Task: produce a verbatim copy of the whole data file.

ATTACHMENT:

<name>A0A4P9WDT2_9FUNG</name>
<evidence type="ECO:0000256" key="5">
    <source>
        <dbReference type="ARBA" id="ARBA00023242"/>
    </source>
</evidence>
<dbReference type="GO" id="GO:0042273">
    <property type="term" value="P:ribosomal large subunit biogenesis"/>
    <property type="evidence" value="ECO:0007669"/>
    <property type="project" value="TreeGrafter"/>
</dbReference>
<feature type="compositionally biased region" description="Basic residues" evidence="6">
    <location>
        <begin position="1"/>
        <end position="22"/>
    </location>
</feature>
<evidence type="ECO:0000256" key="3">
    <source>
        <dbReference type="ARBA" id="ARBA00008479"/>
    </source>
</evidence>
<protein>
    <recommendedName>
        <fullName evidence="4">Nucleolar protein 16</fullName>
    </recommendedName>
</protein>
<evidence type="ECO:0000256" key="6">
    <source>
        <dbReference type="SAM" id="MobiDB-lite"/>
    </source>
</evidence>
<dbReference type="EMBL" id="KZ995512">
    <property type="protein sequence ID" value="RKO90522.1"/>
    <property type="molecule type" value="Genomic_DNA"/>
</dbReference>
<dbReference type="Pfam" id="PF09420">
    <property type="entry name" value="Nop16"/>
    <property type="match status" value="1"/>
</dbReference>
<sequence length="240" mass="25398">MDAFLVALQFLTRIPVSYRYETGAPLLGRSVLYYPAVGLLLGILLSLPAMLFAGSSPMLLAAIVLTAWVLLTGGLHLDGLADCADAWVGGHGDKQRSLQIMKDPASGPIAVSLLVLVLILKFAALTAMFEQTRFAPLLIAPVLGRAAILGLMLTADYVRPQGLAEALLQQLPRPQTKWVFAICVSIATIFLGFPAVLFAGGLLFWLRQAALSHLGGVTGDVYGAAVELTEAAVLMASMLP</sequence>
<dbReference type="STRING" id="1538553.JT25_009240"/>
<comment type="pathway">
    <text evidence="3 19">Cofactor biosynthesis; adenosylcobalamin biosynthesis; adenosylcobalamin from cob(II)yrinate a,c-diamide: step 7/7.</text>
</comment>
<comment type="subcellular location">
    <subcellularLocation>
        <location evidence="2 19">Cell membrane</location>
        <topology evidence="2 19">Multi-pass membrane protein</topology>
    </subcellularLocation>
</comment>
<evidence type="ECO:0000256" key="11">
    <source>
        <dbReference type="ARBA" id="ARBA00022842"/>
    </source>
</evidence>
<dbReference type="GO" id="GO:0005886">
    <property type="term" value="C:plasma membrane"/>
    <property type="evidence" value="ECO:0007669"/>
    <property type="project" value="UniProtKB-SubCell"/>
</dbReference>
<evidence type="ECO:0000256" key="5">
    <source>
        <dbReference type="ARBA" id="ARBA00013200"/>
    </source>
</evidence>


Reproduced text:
<name>A0A4P9WDT2_9FUNG</name>
<evidence type="ECO:0000256" key="5">
    <source>
        <dbReference type="ARBA" id="ARBA00023242"/>
    </source>
</evidence>
<dbReference type="GO" id="GO:0042273">
    <property type="term" value="P:ribosomal large subunit biogenesis"/>
    <property type="evidence" value="ECO:0007669"/>
    <property type="project" value="TreeGrafter"/>
</dbReference>
<feature type="compositionally biased region" description="Basic residues" evidence="6">
    <location>
        <begin position="1"/>
        <end position="22"/>
    </location>
</feature>
<evidence type="ECO:0000256" key="3">
    <source>
        <dbReference type="ARBA" id="ARBA00008479"/>
    </source>
</evidence>
<protein>
    <recommendedName>
        <fullName evidence="4">Nucleolar protein 16</fullName>
    </recommendedName>
</protein>
<evidence type="ECO:0000256" key="6">
    <source>
        <dbReference type="SAM" id="MobiDB-lite"/>
    </source>
</evidence>
<dbReference type="EMBL" id="KZ995512">
    <property type="protein sequence ID" value="RKO90522.1"/>
    <property type="molecule type" value="Genomic_DNA"/>
</dbReference>
<dbReference type="Pfam" id="PF09420">
    <property type="entry name" value="Nop16"/>
    <property type="match status" value="1"/>
</dbReference>
<sequence length="240" mass="25398">MDAFLVALQFLTRIPVSYRYETGAPLLGRSVLYYPAVGLLLGILLSLPAMLFAGSSPMLLAAIVLTAWVLLTGGLHLDGLADCADAWVGGHGDKQRSLQIMKDPASGPIAVSLLVLVLILKFAALTAMFEQTRFAPLLIAPVLGRAAILGLMLTADYVRPQGLAEALLQQLPRPQTKWVFAICVSIATIFLGFPAVLFAGGLLFWLRQAALSHLGGVTGDVYGAAVELTEAAVLMASMLP</sequence>
<dbReference type="STRING" id="1538553.JT25_009240"/>
<comment type="pathway">
    <text evidence="3 19">Cofactor biosynthesis; adenosylcobalamin biosynthesis; adenosylcobalamin from cob(II)yrinate a,c-diamide: step 7/7.</text>
</comment>
<comment type="subcellular location">
    <subcellularLocation>
        <location evidence="2 19">Cell membrane</location>
        <topology evidence="2 19">Multi-pass membrane protein</topology>
    </subcellularLocation>
</comment>
<evidence type="ECO:0000256" key="11">
    <source>
        <dbReference type="ARBA" id="ARBA00022842"/>
    </source>
</evidence>
<dbReference type="GO" id="GO:0005886">
    <property type="term" value="C:plasma membrane"/>
    <property type="evidence" value="ECO:0007669"/>
    <property type="project" value="UniProtKB-SubCell"/>
</dbReference>
<evidence type="ECO:0000256" key="5">
    <source>
        <dbReference type="ARBA" id="ARBA00013200"/>
    </source>
</evidence>